Message 4 of 10 , Mar 4, 2007
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            Okay, you asked for it-
            what about the stories in Christianity?
            This young teenage girl gets pregnant and says she had sex with a mythical being (angel);  Then her boyfriend believes her. (Now THERE's an interesting myth.) She is looked upon as a sacred woman, even though the Christian creed forbids sex before marriage, though I do not recall any edict that specifically forbids sex with angels.
            Then these guys who are leaders of great nations (Kings, for heaven's sake!) are told by their astologers that they should follow this star that has appeared in the sky, and they walk away from their duties to go out on a quest to follow that star; this in a faith that denies astrology.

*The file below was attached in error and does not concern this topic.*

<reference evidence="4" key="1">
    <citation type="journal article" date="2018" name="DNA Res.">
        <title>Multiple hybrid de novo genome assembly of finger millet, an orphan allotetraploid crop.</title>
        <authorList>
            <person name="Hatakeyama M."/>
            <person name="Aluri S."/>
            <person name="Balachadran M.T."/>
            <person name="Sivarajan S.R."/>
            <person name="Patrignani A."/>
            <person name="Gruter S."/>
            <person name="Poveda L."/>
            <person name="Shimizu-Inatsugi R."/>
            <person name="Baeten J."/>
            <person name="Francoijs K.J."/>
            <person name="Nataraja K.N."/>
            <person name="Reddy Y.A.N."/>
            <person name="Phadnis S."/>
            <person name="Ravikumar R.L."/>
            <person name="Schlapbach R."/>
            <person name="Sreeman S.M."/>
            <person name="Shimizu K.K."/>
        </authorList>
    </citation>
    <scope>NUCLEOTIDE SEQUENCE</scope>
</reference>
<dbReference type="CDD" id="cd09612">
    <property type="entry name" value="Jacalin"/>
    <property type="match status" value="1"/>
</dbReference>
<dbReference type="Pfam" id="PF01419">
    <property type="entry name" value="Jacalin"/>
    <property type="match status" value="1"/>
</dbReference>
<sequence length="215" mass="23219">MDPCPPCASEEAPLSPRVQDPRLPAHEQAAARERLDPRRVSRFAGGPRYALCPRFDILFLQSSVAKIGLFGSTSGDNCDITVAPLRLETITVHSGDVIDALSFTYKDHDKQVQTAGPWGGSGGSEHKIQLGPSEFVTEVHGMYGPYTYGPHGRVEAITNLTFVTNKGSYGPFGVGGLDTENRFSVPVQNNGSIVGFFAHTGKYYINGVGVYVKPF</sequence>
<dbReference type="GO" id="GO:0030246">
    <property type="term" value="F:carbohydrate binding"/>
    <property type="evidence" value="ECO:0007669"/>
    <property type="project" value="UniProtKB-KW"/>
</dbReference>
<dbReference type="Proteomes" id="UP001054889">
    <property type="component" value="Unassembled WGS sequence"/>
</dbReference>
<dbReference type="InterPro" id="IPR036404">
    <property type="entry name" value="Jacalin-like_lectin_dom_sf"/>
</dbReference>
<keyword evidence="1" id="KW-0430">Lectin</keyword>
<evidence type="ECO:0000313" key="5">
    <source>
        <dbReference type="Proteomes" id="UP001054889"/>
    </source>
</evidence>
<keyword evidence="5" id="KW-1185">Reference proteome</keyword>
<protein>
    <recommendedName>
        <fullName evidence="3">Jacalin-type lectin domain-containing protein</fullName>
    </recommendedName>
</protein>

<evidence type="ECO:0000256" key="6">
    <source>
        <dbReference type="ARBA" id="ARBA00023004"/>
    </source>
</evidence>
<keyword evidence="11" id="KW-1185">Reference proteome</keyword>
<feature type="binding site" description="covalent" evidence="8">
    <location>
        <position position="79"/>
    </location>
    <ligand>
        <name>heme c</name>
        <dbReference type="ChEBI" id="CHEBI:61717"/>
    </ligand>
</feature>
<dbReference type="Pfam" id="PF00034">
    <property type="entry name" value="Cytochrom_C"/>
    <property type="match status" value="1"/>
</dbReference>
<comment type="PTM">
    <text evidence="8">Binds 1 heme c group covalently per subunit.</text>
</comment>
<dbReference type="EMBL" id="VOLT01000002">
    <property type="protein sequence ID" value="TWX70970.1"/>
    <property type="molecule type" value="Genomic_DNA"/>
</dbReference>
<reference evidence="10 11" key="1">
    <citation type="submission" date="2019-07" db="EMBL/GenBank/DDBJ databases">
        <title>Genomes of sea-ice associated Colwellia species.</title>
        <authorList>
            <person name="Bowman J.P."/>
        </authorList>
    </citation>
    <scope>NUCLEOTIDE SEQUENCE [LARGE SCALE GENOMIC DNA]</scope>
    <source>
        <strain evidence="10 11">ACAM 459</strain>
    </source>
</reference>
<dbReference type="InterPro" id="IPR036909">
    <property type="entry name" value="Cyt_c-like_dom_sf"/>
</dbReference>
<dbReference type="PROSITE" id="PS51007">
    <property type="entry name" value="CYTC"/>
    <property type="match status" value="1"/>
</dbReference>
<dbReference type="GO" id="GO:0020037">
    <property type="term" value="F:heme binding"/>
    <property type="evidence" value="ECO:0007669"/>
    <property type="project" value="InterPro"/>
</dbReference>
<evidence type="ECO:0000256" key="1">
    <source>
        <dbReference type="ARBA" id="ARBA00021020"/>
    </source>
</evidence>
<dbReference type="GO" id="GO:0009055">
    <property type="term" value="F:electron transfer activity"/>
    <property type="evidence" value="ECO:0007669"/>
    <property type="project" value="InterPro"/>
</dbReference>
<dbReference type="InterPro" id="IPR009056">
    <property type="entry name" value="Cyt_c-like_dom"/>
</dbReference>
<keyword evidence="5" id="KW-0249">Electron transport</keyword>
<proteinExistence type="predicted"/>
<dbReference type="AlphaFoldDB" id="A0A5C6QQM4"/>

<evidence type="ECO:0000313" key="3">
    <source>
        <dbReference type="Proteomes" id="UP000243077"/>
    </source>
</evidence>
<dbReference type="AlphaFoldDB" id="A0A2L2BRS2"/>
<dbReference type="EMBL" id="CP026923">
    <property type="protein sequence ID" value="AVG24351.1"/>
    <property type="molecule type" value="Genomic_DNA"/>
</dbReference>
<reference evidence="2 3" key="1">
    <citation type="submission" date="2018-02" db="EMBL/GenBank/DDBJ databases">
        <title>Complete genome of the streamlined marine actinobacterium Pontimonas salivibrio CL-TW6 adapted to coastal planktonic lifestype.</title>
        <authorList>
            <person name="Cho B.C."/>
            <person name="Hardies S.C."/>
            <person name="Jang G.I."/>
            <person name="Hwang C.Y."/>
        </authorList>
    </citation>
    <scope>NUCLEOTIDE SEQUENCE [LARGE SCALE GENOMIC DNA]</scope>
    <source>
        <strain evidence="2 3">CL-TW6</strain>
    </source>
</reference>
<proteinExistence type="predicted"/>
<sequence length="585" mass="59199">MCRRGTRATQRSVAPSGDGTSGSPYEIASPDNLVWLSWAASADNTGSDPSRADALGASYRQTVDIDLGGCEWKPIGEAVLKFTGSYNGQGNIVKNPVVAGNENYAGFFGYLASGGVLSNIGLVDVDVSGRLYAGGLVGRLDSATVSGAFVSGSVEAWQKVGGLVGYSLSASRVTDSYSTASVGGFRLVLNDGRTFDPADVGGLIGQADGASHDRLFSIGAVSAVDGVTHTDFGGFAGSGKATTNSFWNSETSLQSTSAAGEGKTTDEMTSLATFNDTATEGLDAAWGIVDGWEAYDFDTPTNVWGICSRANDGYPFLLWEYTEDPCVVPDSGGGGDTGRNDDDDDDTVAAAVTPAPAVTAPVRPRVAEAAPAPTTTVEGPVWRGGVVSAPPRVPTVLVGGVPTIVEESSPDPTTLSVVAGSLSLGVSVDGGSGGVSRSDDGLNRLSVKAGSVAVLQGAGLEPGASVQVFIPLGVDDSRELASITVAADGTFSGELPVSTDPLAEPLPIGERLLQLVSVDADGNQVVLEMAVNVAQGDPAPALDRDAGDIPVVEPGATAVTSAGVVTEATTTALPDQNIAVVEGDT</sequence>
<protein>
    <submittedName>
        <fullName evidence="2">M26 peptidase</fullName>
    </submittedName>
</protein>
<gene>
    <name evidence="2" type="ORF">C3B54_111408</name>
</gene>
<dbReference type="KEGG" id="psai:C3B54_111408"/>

Then this kid grows up and his cousin is going around the countryside telling people that he has this group that they can join if they let him hold them under water and say some magical words. This part is plausable, becuase people are always watching for new groups to join. So this kid Jesus goes to his cousin and says he wants to join his cult, and after his cousin John holds him under water and says the magical words, a bird comes down and lands on this guy's head. This is some pretty potent stuff!
            One of the guys he hangs out with is going to turn him in for a bounty, and he's able to tell the guys that it will happen, and tells the one who does it who he is- Jesus is psychic!